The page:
The laws of any State usually apply with full force within its borders. But in some cases, statutes are found applicable to events that occur even beyond a State's borders. Such extra-territorial extensions of the prescriptive/legislative jurisdiction vested in States is recognised under International Law [see, Cydric Ryngaert, Jurisdiction in International Law pp. 86-133 (Oxford University Press, 2008)]. Take the IPC for example: Section 4 extends its application beyond the territory of India with respect to Indian citizens. Thus, if I (an Indian citizen) kill someone in Singapore, that may be an offence under Section 302, for which I can be prosecuted in India if I am produced before courts here.
But to which Court must that be? To put it another way, which Court would have jurisdiction to try such an offence? Section 188 of the Cr.P.C 1973 is the corresponding provision in Chapter XIII on Jurisdiction. Thus, "when an offence is committed outside India" by a citizen, "he may be dealt with in respect of such offence as if it had been committed at any place place within India at which he may be found". The erstwhile Cr.P.C. of 1898 also provided for extra-territorial jurisdiction through its Section 188, which also contained the highlighted phrase to decide the issue of jurisdiction. The obvious question which follows is how do we determine the interpretation of the emphasised phrase, at which he may be found.
Om Hemrajani and "at which he may be found"
This question was answered in Om Hemrajani v State of Uttar Pradesh [(2005) 1 SCC 617], which continues to hold the field. The facts in Hemrajani were simple. The accused had allegedly obtained loans from a Dubai Bank but absconded to India without discharging his liability. The Bank filed a complaint in Ghaziabad, Uttar Pradesh, where the Magistrate took cognizance of the offence and issued non-bailable warrants against the Accused. A quashing petition was filed, questioning the jurisdiction of the Ghaziabad Magistrate to take cognizance and issue process. This was rejected, and the Petitioner then moved the Supreme Court, which upheld the High Court decision and dismissed the matter.
To arrive at this conclusion, the Court rejected the stand taken by the Accused that Section 188 must be understood as referring to the place where the offender is "likely to be found". Instead, the Court held that the concerned phrase conferred jurisdiction to any court before which the complainant chooses to file a complaint. It acknowledged and accepted the fact that the decision made it possible "for a complainant to file a complaint against an accused in any Court in the country." The only justification offered for this interpretation, was that it sought to remove any jurisdictional fetters for victims to proceed against fugitive criminals. The victim could approach whichever Court that was most convenient to her.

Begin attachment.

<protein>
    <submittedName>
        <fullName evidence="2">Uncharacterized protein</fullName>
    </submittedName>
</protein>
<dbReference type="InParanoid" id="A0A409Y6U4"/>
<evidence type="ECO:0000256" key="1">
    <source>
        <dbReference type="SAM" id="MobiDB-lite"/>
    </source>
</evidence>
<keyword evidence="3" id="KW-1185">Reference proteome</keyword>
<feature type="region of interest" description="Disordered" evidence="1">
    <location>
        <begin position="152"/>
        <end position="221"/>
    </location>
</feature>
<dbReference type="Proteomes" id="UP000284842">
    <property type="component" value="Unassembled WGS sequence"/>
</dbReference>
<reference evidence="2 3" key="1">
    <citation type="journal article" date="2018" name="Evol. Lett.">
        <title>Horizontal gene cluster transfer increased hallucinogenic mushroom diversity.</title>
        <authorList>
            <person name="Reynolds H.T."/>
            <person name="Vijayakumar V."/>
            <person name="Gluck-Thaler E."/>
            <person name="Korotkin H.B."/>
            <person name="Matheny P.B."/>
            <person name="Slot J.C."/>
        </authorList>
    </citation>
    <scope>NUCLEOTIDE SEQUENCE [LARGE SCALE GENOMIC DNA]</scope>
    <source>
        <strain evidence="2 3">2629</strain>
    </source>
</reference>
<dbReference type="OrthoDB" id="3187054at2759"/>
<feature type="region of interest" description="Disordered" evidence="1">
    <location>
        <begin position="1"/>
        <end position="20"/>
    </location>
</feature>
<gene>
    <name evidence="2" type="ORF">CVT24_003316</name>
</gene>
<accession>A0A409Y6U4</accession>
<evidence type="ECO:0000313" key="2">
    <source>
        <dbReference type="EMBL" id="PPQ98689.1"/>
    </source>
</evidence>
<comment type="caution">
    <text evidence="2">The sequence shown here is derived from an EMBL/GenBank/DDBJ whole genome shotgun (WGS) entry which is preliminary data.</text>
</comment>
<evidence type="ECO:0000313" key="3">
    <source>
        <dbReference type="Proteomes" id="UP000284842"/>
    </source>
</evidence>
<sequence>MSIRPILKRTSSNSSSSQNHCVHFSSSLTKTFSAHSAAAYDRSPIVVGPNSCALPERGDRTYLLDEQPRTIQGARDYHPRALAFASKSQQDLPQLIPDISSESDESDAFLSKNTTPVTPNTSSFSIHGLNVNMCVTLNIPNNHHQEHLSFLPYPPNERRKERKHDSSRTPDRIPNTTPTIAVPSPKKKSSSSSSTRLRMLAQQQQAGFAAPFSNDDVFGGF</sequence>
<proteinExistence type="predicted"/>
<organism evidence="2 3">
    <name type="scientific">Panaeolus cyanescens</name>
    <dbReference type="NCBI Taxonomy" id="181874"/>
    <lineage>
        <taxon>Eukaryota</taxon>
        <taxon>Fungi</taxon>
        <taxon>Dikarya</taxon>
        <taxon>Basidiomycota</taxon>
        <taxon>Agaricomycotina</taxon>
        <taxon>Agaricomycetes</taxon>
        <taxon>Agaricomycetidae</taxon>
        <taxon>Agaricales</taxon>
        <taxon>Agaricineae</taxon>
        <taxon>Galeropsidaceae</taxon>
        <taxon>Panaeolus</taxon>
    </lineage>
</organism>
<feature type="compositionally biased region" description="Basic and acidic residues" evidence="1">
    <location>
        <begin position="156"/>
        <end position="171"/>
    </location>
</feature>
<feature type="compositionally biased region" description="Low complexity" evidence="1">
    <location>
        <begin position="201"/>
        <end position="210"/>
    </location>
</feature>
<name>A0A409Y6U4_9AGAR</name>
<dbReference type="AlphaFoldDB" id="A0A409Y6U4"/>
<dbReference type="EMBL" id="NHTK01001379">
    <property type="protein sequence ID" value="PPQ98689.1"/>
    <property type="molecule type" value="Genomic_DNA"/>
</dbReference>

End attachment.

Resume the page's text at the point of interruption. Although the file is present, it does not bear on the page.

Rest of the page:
Criminal Procedure and 'Convenience'
In Hemrajani, jurisdiction could very well have been limited to the place where warrants are served, technically the real place of 'finding' an accused. But the Court chose not do so, because it sought to ensure a victim was not inconvenienced by procedure. It does try to veil this logic of convenience behind its observations about the accused being 'found' by the Court, and therefore jurisdiction would be conferred to whichever court the Accused is brought after service of summons. But, this only begs the question of why should the complaint be filed at a particular court to begin with which precedes the question of issuing warrants.
Criminal procedure was never about the convenience of either side, yet this is the standard applied by the Division Bench to decide Hemrajani. The most recent approval of this argument came in Dasrath Rupsingh Rathod v State of Maharashtra [subject of the previous post], where Sen J. observed "while the convenience of the Defendant in a civil action may be relevant, the convenience of the so called complainant/victim has little or no role to play in criminal prosecution". In fact, the approach in Dashrath of reducing multiple avenues for jurisdiction as it creates opportunities for abusing the process of law should cause some difficulty for the conclusions in Hemrajani.
Feebly, the Court acknowledged the absurd conclusion reached: nation-wide jurisdiction to prosecute any offence being conferred under Section 188 Cr.P.C. Ten years hence, this unhappy state of affairs is where we still find the law. But perhaps, as I argue, the disdain for multiple jurisdictional forums may foster change.